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Check The Messenger Before You Take The Message

I encourage my children always to check the messenger before they take the message. Not everyone who comes into our lives has the best of intentions.


Annelise Lords

3 months ago | 4 min read


The ringing of her cellphone snatches her attention away from her laptop, but only for a second. Glancing at her cell phone on the desk beside the computer, recognizing the number, Nelly refocuses on her work. Half an hour later, the ringing of her doorbell breaks her concentration. Checking her doorbell-cam with her cellphone, she said into the phone, "It's open, Lizzie." Using the App on her cell phone to open her front door.

Lizette, her older sister, storms in, shouting, "Why aren't you answering your cell phone?"

Nelly looks at her, searching her face, then giving her the answer to an unasked question. "The answer is no. And you know when I am working, I allow no distractions.

"You don't know why I am here," Lizzie protests. Turning back to her laptop, typing quickly, she repeats, "The answer is still no."

Lizzie drops to her knees, begging, "Please, Nell, I need your help."

Nelly presses save on her laptop, closes it, turns to her sister, and asks, "how much did you lose this time?"

Lizzie's head was on the floor. She slowly picked it up, with the rest of herself, tears flowing from her eyes, "it's all of my life savings," she sobs.

"Who is the lucky lottery winner?"

"Tom Andrews," she reveals.

"Tom is out of prison?" Nelly asks.

"He was released for good behavior six months ago," Lizzie informs.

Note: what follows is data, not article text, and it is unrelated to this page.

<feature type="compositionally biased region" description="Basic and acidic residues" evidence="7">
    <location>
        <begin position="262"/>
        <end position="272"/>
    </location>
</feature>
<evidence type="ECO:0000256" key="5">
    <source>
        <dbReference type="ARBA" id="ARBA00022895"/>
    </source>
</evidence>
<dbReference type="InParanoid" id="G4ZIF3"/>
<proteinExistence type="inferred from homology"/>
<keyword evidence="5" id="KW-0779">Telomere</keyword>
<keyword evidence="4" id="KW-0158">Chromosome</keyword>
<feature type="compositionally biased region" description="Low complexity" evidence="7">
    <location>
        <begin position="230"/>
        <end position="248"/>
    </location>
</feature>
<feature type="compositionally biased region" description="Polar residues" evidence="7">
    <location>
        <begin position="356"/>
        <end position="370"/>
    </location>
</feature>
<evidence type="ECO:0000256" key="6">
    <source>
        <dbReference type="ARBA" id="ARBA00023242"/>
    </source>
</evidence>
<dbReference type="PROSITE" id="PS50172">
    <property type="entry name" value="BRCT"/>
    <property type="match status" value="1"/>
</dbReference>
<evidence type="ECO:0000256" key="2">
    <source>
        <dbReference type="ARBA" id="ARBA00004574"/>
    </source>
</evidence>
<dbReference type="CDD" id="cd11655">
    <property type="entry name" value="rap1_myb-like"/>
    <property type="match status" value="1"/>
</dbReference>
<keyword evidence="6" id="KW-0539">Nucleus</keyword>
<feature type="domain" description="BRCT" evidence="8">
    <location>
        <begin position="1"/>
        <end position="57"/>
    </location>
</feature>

"Lizette, if Tom was around when Humpty Dumpty fell off the wall, he could put him together again so damn good, you wouldn't see a scratch or crack on his shell. Girl, you knew him and his reputation, and you gave your life savings to him?" Nelly demands in shock. "He isn't qualified to give you or anybody else life or professional advice."

"He gave me a list of his investors got back a huge return. We know all of them," she defends her actions.

"And who are they?"

"Well," she said, taking a piece of paper from her back pocket, reading from the list, "Ruth, Mark, Matthew, Luke. . . ."

"Hold on!" Nelly cried out. "Matthew is doing three life sentences in San Quentin and won't be able to spend a dime. Is Paul Smith and Simon Wilson on that list too?"

Running down the list, Lizzie asks, "How did you know?"

"They were his accomplice in his racket and have been dead for ten years!" Nelly slapped her on the side of her head.

Lizzie screams, dropping to her knees, "Bobby is going to leave me and take my baby away."

"He should," Nelly agrees, helping her stand up leading her to the sofa.

"I can't afford to lose him, Nell," she sobs, sitting down.

"You are thinking," Nell said, handing her a box of Kleenex.

"I was always thinking," she asserts, taking a few, wiping her eyes.


"It's just that I have more to lose now," she confesses."So all of the damage you have done in the past, you could afford to lose?"